Ep 65 | Alma 53-63, Come Follow Me (Aug 10-16)
Play episode · 1 hr 10 min

02:37 – Qualities of modern-day stripling warriors.

04:44 – Faith is a choice.

09:50 – Choose to follow the prophet as your leader.

11:49 – Commit to obey with exactness in all patience and faith.

14:31 – Have a connection with parents and leaders.

16:57 – Adversary is the master of chaos.

18:12 – Have courage to do what is right, not what is popular.

20:39 – The fog of war. How do you Kill 11 Million People?

28:09 – Be active and true, sober and balanced.

30:37 – Hold on to the promises and have faith. Be firm and undaunted.

35:27 – Latter-day saints will be outnumbered, but will be miraculously saved as were the stripling warriors.

38:22 – Possible age of the stripling warriors.

41:13 – King Men and Anti-Nephi-Lehies have different reasons for not fighting.

44:42 – Quotes about war from President David O. McKay and President Spencer W. Kimball.

52:17 – The Holy Ghost helps us find balance between opposite principles like justice and mercy.

58:52 – Choose to be on God’s side.

1:01:34 – The Lamanite/Nephite distinction was cultural and not based on the skin color.

1:02:35 – Return evil with good.

1:07:28 – When we contend among ourselves and stop listening to our leaders, we open the door to our enemies.

For the show notes for both episodes covering the war chapters (Episodes 64-65), go to Alma 53-63 The War Chapters – Quotes and Notes. For the excerpt from Andy Andrews’ book How do you Kill 11 Million People? go here.

Listen on Apple Podcasts

Listen on Google Podcasts

Listen on Stitcher

Listen On Spotify

Listen on YouTube

The post Ep 65 | Alma 53-63, Come Follow Me (Aug 10-16) appeared first on LDS Scripture Teachings.

Leading Saints Podcast
Leading Saints Podcast
Leading Saints
How to Keep Your Ward Looking Forward, Not Backward | An Interview with Mark Johnson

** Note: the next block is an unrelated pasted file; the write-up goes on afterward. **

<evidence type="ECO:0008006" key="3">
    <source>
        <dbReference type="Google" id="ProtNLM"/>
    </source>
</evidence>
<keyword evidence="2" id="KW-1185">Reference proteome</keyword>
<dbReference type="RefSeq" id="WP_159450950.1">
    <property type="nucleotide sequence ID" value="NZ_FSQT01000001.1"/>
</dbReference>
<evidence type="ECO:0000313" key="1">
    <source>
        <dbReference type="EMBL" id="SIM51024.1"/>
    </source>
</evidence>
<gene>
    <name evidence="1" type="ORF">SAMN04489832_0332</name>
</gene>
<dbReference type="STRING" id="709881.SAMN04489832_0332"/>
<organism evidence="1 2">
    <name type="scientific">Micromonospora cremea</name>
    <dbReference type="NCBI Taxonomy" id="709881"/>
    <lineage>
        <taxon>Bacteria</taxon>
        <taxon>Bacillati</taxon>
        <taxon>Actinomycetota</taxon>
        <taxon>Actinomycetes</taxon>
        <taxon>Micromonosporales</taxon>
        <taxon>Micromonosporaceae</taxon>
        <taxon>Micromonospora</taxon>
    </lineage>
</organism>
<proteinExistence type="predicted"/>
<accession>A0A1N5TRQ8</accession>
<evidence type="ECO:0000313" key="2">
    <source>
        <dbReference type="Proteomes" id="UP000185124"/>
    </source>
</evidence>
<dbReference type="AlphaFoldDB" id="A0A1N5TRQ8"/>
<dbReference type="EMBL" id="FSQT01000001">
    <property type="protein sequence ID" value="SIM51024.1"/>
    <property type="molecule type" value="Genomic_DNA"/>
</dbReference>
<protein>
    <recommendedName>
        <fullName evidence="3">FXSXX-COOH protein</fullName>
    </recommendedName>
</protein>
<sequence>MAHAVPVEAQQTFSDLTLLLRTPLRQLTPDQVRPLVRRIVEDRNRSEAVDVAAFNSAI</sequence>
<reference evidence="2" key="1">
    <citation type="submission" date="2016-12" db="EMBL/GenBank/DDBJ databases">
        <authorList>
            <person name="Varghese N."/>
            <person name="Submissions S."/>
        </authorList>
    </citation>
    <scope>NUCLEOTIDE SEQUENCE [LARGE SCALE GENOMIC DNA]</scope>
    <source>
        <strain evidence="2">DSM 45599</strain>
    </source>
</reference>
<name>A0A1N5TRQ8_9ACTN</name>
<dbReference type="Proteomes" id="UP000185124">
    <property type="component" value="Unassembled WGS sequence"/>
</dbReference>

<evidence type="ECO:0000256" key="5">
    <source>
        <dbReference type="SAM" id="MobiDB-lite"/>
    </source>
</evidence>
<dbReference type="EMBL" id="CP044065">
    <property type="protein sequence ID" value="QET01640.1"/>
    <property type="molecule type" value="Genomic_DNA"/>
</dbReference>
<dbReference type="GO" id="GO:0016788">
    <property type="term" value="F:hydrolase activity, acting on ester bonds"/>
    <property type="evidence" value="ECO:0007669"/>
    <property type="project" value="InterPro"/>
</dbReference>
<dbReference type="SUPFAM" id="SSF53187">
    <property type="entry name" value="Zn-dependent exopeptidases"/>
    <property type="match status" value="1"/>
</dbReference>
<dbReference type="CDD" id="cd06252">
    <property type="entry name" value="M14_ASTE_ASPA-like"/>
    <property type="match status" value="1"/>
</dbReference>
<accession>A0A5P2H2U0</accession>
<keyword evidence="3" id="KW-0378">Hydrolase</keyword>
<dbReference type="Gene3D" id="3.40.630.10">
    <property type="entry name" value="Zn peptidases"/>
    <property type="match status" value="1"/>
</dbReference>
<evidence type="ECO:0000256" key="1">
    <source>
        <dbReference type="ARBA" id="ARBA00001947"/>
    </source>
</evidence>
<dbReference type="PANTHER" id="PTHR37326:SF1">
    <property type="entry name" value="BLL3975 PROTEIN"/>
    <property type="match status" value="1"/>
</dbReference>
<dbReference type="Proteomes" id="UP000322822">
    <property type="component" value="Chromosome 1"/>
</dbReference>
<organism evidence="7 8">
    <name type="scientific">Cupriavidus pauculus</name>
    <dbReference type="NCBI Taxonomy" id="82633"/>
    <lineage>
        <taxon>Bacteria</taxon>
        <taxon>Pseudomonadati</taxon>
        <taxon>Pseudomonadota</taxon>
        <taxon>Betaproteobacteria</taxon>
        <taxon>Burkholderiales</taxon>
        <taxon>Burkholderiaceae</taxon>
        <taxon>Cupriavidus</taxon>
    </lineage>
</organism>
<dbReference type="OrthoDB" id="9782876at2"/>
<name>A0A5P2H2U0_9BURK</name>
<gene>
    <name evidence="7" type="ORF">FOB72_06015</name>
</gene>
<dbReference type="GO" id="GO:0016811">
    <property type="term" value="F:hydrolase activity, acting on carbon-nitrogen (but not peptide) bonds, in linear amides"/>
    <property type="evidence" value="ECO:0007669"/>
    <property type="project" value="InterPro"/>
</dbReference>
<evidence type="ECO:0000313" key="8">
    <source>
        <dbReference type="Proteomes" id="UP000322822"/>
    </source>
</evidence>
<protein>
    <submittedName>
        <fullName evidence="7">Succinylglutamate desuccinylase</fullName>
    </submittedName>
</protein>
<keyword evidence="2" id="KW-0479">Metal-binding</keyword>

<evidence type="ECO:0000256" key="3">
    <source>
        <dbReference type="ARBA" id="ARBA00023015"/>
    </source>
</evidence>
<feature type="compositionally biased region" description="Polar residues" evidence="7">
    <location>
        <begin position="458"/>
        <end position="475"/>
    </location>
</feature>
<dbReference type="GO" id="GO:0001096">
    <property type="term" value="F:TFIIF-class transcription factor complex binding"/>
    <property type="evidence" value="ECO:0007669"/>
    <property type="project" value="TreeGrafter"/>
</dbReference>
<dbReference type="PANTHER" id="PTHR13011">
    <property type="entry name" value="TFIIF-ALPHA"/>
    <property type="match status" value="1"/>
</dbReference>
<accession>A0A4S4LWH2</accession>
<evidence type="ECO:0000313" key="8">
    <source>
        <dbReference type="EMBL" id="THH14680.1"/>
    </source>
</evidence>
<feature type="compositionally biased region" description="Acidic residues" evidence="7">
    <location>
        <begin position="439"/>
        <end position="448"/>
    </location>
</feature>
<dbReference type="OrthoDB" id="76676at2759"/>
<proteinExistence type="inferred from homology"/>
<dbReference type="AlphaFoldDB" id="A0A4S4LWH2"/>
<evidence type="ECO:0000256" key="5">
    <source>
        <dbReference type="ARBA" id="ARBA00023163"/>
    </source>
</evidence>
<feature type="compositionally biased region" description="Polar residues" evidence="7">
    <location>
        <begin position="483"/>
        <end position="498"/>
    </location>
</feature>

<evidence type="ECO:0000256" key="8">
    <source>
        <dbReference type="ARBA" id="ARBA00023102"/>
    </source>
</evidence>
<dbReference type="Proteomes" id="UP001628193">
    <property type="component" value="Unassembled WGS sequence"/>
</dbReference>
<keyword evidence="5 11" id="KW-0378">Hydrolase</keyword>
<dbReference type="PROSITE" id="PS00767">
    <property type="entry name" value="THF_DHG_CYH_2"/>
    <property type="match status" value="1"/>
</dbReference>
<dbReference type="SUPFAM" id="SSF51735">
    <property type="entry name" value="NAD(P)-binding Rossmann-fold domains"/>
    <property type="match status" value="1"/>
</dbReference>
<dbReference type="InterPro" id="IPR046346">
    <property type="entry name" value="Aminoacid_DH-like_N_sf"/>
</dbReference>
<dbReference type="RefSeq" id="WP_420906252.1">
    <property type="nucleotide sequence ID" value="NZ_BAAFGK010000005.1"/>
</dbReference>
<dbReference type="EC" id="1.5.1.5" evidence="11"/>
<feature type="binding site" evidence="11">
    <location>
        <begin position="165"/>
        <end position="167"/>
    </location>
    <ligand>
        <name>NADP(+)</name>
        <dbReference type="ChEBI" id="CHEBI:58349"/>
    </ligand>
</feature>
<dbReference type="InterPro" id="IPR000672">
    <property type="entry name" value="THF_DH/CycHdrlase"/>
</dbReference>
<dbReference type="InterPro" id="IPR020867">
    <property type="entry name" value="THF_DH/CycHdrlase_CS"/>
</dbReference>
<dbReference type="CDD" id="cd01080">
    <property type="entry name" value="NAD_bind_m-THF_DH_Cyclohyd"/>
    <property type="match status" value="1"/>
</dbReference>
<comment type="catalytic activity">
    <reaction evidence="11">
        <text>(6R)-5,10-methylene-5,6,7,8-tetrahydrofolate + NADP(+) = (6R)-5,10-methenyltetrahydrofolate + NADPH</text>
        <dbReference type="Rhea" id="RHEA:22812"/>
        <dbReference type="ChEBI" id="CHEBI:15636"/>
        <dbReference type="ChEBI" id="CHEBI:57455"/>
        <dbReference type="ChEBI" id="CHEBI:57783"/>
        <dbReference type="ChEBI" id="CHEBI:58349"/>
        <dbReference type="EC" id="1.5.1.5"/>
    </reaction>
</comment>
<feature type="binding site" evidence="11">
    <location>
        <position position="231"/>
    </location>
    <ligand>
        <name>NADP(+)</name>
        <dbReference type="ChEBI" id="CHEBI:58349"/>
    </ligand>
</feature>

Mark Johnson grew up in South Florida, studied aerospace engineering, and attended the Naval Academy. He served in the first Gulf War and then attended Harvard Business School, where he studied with Clayton Christensen. Together they started a strategy and innovation consulting firm, Innosight, and Clayton was instrumental in Mark's conversion. Mark is married to journalist and author Jane Clayson Johnson, a former guest on the podcast. He is the author of several books, including Lead from the Future: How to Turn Visionary Thinking Into Breakthrough Growth. Highlights 6:00 Starting Innosight with Clayton Christensen 6:50 Mark's conversion experience 10:30 Experience dating Jane Clayson 14:30 About Innosight 16:10 Innovation in church leadership: Defining the areas where innovation is applicable 20:20 Start with the individual: What need are they trying to fulfill? What are their barriers and how can they be overcome? 23:00 Meeting the individual where they are, seeking first to understand and having empathy 25:30 Ladder up: Where are the opportunities for me to feel included and help others? 27:00 An outside-in approach: Approach outside the Church offerings first and find out what the individual needs in their life 30:00 Younger generations have many questions and we need to offer a safe space for those questions 32:00 Dealing with constraints: don't innovate for innovation's sake, and recognize what is not open to innovation 35:45 Strategy with vision Start with offering hope and purpose, and a vision of where the organization is going—the destination Strategy is about how to get there 39:50 The tyranny of the urgent vs. planning for the future: carve out time regularly for considering the future 43:35 The vision may be the same for different communities, but the strategy will change depending on the variety of situations 45:45 Recognize that the future is not as unpredictable or daunting as we might think 47:25 There is no certainty about the future, but you can get clarity about how things can unfold 49:30 Looking forward in the midst of so much disruption: create a vision for your people to offer hope and create a path 53:10 Being a leader gives perspective beyond present difficulties Links Lead from the Future: How to Turn Visionary Thinking Into Breakthrough Growth futurebackleadership.com How to Support Latter-day Saints Struggling With Depression & Anxiety | An Interview with Jane Clayson Johnson